Problems with Small Groups (and why I still believe in them)

small group coverIt’s not as if this is new information, but simply my reflections on a discipleship process that we have been utilizing for quite some time.  This is not a definitive list of either pros or cons, feel free to add your own in the comments.

Let’s get the bad news over with first:

1. Formation of cliques.  This is especially true when your small groups form around what Willow Creek defines as an Affinity Group.  Same age-range, same ministry involvement, same worship style preference or same gender even.  While close-knit groups are what we want, groups that are closed to those of a minority opinion are prone to become a group for themselves.

2. Hotbed for disunity.  This is a particular type of #1.  Cliques can be of all types, but this specific type is extremely destructive.  These groups will, over time, utilize their relationships to undermine and divide the church.  This is not because they want to harm the church (usually), but because they disagree with the leadership about that which they care most about – the Church of Jesus Christ, and due to their agreement with one another have felt empowered to lead their small “church” in a different direction than the church at large is going.

3. Greater potential for unchecked heresy.  When the teaching is happening from the pulpit, generally speaking, the most biblically-educated individual in the church is the one doing the teaching (the check for heresy in this position is a multitude of “Bereans” who check what the preacher says against the word, and hopefully a denominational hierarchy that can correct abuses).  In a small group, however, the one facilitating the discussion and those sharing their opinions and perspectives are of more equal authority in interpretation.  In this type of situation, the more forceful leader rather than the more accurate insight quite often wins the day.

4. Pooling of ignorance.  This is a generalization of #3.  If everyone knows nothing, it is difficult to add them together and come up with something, and even harder to come up with the right thing.

5. Staying in the wading pool.  Starting small is important, staying shallow is unhealthy.  The best antidotes for this are

A. a well-trained facilitator

B. a service-orientation, where the group performs ministry together on at least a bi-annual basis.

C. a mix of topical and exegetical studies

D. ending each group with a simple question of, “What’s your take-away from tonight?”  Then following up as to application.

Everything cuts both ways, and in this situation, I definitely believe that the pros outweigh the cons dramatically:

1. Opportunity for the “one another”s.  There are 38 Bible verses that deal with how we are to be in relationship with one another according to http://voices.yahoo.com/38-one-another-bible-verses-5549719.html  Small Groups are the best place (other than of course your own family – a great place to practice your faith :-)) to learn to “love one another”, “show mercy and compassion to one another”, etc.  Rubber-meeting-road and all of that.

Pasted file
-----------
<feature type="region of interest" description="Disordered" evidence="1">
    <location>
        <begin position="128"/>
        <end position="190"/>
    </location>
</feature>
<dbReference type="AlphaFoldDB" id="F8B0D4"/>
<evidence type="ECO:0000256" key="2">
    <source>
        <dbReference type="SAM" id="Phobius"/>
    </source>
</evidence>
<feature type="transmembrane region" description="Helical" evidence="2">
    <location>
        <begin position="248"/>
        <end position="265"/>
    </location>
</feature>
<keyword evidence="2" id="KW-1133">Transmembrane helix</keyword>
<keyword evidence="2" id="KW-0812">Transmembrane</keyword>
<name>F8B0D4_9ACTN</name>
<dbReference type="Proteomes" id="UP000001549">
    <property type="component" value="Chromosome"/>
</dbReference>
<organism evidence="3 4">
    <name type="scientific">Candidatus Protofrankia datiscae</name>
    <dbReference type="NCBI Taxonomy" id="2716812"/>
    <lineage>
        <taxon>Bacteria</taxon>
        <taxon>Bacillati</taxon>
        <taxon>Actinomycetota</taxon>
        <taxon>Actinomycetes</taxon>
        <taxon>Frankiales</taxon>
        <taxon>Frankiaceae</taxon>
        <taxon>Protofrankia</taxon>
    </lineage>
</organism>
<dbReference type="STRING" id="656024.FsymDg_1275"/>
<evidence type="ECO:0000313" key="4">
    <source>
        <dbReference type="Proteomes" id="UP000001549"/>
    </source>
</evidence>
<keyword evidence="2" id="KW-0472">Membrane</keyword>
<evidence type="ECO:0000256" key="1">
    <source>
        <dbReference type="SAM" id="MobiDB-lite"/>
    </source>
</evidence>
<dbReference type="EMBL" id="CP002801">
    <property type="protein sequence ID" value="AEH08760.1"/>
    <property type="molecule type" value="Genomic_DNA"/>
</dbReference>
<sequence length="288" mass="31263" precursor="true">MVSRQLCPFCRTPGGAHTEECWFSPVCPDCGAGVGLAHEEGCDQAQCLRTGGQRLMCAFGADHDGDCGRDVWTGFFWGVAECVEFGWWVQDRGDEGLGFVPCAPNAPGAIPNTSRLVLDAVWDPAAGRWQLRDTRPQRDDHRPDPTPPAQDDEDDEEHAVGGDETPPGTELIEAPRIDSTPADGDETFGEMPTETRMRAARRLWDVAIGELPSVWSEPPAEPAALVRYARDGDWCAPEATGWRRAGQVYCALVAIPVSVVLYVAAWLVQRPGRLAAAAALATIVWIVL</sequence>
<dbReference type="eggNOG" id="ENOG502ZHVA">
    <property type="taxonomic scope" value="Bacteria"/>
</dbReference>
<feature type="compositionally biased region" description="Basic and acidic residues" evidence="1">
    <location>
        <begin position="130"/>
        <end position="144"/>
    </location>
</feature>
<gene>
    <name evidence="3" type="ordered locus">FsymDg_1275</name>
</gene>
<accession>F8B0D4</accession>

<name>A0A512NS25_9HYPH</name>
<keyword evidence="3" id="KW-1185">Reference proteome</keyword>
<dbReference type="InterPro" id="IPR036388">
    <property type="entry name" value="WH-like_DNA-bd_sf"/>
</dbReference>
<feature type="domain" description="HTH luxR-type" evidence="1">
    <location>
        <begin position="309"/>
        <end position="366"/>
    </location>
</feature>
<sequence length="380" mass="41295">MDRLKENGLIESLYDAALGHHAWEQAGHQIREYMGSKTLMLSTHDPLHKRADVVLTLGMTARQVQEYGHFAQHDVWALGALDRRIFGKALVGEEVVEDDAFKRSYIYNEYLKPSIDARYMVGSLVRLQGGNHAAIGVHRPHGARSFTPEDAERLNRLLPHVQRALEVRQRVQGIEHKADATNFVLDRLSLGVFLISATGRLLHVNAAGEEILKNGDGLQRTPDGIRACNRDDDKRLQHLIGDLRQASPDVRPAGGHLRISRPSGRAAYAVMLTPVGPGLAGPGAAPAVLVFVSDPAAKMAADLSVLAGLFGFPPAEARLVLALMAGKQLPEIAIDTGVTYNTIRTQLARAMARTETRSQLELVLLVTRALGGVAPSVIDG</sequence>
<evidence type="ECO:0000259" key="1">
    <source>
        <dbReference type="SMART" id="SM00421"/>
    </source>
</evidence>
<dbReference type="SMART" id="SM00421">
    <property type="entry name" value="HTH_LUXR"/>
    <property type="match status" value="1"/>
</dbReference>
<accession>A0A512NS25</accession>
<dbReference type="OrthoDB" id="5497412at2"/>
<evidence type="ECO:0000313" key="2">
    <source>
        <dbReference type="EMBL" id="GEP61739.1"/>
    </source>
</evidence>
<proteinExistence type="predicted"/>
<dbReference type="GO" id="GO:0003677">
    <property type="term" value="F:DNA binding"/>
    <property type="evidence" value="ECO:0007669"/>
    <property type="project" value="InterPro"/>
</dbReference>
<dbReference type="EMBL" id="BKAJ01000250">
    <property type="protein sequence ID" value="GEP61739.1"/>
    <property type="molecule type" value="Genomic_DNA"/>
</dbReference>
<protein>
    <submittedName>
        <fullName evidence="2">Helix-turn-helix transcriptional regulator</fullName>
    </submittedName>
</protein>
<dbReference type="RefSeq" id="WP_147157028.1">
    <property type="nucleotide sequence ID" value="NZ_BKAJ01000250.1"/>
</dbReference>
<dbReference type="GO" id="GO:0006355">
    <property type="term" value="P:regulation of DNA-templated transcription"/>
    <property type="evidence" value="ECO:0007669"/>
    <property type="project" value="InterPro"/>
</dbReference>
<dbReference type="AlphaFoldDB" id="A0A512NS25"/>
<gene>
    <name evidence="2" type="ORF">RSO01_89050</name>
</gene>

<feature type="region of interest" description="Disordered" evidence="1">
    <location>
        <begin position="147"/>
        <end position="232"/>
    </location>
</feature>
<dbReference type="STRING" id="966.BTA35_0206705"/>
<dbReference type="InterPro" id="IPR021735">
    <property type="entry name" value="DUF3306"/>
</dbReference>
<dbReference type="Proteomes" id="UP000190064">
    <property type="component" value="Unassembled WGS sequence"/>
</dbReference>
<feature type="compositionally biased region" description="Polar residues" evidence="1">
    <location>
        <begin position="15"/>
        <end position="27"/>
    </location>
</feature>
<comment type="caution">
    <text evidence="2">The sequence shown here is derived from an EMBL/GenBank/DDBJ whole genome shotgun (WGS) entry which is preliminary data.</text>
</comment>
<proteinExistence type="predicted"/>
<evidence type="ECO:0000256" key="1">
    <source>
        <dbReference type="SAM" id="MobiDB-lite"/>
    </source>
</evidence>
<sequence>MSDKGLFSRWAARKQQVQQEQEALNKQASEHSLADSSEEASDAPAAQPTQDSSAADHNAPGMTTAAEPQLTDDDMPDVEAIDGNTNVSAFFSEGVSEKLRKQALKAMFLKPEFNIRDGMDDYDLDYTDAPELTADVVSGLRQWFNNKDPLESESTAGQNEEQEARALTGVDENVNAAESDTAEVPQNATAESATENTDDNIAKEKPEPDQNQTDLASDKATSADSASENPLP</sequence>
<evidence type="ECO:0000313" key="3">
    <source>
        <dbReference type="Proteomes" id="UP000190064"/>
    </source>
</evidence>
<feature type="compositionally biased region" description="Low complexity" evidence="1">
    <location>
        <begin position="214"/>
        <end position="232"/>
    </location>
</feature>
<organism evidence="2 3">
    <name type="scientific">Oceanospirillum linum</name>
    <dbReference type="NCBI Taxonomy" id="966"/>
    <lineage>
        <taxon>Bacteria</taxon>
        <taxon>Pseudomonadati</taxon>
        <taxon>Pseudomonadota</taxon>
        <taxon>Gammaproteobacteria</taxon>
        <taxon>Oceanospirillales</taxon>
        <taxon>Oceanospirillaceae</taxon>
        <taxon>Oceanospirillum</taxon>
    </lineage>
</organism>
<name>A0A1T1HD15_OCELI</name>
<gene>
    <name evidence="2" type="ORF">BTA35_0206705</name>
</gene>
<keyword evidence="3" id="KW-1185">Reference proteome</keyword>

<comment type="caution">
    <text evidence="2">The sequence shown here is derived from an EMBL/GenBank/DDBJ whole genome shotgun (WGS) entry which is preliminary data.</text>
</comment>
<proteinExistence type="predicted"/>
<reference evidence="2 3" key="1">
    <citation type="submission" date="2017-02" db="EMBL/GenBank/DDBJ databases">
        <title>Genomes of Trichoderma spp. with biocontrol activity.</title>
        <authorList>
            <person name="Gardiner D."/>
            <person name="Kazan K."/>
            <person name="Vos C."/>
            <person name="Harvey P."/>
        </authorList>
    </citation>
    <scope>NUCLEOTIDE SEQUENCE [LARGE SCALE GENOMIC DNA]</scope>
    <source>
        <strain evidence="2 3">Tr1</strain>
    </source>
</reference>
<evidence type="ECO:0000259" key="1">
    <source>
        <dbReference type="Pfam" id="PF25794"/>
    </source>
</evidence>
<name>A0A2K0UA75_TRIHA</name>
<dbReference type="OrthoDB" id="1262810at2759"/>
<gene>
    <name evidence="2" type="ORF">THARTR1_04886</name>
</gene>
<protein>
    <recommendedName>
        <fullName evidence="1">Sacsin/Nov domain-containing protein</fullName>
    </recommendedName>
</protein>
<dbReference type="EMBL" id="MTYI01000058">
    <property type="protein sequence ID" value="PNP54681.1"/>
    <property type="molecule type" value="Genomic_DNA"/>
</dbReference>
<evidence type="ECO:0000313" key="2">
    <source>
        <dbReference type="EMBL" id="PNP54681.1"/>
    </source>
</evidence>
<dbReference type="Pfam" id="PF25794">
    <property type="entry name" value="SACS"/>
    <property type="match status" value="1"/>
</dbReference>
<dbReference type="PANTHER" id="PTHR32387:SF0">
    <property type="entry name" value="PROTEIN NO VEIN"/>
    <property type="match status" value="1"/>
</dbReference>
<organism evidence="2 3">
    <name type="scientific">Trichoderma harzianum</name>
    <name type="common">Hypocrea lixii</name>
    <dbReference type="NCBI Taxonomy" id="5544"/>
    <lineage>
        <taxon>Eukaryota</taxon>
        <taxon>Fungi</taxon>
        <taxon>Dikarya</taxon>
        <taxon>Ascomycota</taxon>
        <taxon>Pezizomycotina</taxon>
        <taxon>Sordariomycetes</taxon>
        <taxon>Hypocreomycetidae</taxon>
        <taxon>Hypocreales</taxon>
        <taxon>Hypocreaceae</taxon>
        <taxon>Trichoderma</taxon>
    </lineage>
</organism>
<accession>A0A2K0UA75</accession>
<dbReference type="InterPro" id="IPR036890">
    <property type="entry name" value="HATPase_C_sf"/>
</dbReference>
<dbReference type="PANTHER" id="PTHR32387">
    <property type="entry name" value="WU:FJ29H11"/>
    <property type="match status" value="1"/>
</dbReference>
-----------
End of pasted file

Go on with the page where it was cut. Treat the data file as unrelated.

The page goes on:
2. Involvement of all participants.  Unless your church is 15 people or fewer, there is no healthy and orderly way to involve everyone in a deep and meaningful way each week.  In a Small Group each person has an opportunity to add their two cents worth, and to have their concerns/problems/issues addressed, as well as their praises celebrated.

3. Individual/corporate application within a community.  See #5D above.

4. Greater dissemination to the community. Think of irrigating a field with sprinklers opposed to leaving the water hose running in one spot.  With Small Groups you are able to have an even dispersal of ministry throughout the greater community instead of saturating one spot/group of people/area of your community to the point of flooding.

5. Hotbed for leadership development.  I highly encourage a “church of small groups” model (Check out “Building a Church of Small Groups” by Donahue and Robinson) blended with Serendipity’s leadership model of those groups.  Having a Leader, a Teacher and an Encourager (and possibly a Host/Hostess) spreads out the leadership burden, creates an automatic small group and allows people to ease into their giftings, and can be more fully utilized in the church at large as their skills develop.

6. System for communication of needs/problems/successes.  Every church struggles to remain current (no I’m not speaking specifically about computer systems or internet savvy) with the life events of its members. Small Groups can become a conduit whereby the appropriate church ministry is informed of events in their Small Group’s members’ lives…if the leader is organized and remembers to communicate.

7. Friends.  Possibly the single greatest reason to move to this style of discipleship is relational connectivity.

So what are your pros and cons of Small Group ministry?

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2 comments on “Problems with Small Groups (and why I still believe in them)

  1. Robert Hall says:

    What I have observed is that our small groups are basically looking within the church ( their comfort zone) instead of outside the church (to the fields waiting to be reach for harvest.). I believe we need to humble ourselves and go out into the unknown (the world). Are we reaching that person that most will not associate with — the ex convict, the drug addict , the alcoholic, the homeless, the prison inmate, etc. Even the likable need to see God’s love in a practical non threatening way. We need to take inventory of our love, service, worship, devotion to our Lord.

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